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I am attempting to build an executable and some associated dlls in Windows VS Command Prompt. The project comes with a scons file, so I simply type scons in a VS Cmd Prompt.
The executable is being built inside an “x86” VS Cmd Prompt. However, when run the executable is not 32 bit (confirmed with Task Manager.) My coworker builds the same exact project on his 64 bit machine, using the scons file, and his executable is 32 bit on my computer. (confirmed with Task Manager once again)
The dll’s are being loaded by a 32 bit JVM, and they throw an error as they are 64 bit. My coworkers dll’s do not.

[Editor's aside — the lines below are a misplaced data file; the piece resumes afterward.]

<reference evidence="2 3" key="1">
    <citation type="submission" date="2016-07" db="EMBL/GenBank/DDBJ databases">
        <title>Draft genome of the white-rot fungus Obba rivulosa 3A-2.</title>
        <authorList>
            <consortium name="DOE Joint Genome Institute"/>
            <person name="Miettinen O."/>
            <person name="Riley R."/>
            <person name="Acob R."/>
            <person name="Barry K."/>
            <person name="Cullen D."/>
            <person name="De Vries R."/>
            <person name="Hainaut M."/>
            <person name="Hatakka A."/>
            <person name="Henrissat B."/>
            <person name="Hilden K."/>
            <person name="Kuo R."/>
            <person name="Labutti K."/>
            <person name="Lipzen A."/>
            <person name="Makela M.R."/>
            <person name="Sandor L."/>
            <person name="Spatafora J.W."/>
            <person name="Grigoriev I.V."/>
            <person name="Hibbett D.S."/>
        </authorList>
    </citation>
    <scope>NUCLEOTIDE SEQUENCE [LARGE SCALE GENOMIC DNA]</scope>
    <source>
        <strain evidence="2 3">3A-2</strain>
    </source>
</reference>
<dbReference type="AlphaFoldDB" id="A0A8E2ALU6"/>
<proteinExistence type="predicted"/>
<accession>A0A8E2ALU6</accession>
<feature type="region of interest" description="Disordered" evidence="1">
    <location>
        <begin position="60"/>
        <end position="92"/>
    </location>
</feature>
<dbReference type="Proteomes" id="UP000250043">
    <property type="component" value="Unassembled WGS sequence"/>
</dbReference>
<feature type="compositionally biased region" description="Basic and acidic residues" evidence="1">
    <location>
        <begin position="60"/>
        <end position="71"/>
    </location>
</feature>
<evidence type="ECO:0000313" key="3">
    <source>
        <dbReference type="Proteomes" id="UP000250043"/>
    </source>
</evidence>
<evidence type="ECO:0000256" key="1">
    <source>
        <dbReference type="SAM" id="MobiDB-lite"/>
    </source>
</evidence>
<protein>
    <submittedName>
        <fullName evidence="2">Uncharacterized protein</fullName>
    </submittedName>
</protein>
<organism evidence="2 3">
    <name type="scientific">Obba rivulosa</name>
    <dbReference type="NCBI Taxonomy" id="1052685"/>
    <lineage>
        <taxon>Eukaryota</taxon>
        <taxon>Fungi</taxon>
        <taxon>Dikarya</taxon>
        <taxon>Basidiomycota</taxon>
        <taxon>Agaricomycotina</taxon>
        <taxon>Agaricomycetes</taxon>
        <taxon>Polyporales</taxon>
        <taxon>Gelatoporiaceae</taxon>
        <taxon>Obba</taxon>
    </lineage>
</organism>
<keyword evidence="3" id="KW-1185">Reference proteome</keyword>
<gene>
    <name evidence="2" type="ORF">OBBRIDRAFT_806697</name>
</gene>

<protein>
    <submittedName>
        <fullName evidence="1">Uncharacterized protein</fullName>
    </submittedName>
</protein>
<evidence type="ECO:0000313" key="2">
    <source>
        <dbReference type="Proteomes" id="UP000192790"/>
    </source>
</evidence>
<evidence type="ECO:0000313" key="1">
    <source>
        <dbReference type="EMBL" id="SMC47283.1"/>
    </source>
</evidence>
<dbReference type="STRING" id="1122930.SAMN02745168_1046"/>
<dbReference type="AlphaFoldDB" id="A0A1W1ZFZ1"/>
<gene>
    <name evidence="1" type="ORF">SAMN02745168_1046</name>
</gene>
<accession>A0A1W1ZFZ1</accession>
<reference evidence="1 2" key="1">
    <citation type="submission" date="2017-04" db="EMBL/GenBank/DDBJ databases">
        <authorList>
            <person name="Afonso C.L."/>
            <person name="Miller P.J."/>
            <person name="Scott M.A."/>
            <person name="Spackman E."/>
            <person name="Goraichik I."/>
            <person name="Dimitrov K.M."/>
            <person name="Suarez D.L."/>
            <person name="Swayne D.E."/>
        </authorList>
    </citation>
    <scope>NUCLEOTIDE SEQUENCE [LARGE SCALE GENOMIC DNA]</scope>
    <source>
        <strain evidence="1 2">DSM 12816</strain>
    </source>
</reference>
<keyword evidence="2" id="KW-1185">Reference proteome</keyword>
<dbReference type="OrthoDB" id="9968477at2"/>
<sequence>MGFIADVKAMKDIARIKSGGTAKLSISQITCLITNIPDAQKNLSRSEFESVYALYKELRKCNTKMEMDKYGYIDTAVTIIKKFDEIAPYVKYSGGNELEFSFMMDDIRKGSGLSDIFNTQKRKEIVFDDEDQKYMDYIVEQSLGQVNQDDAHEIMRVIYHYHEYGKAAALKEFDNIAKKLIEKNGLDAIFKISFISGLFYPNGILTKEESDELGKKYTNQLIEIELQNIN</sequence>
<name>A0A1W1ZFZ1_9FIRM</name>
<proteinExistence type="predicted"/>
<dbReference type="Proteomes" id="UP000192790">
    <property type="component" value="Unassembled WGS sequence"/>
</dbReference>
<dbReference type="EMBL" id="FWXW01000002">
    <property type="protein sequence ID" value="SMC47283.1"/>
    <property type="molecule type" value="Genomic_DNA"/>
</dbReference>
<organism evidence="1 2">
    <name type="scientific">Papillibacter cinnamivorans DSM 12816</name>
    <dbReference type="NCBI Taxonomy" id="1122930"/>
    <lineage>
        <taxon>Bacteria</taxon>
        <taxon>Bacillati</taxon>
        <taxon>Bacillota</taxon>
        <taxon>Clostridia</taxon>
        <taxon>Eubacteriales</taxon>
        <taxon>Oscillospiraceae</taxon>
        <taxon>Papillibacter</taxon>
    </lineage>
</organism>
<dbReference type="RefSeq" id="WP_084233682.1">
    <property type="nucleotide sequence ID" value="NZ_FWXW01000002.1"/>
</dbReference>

We cannot figure out why my computer is forcing a 64 bit build inside the “x86” VS environment. Does anyone have any suggestions?
P.S. – I have MS VS 2010 and he has the MS VS 2010 Express.
P.S.S. – I have 64 bit python, and thus my scons is also 64 bit. However, so does my coworker though.
Scons would normally determine what tool-chain (i.e., compiler) to use (if you don’t specify it explicitly) based on what it can find installed.
A Visual Studio 2010 Express can only build 32-bit binaries – even on a 64-bit Windows – so that is what Scons would do. With a Visual Studio 2010 ‘non-express’ in which both 32- and 64-bit compilers are available, Scons would presumably go for a 64-bit build on a 64-bit Windows.
To specify a 32- or 64-bit build of a Scons project, you can set
TARGET_ARCH to ‘x86’ or ‘x86_64’, respectively. See also Scons Construction Variables.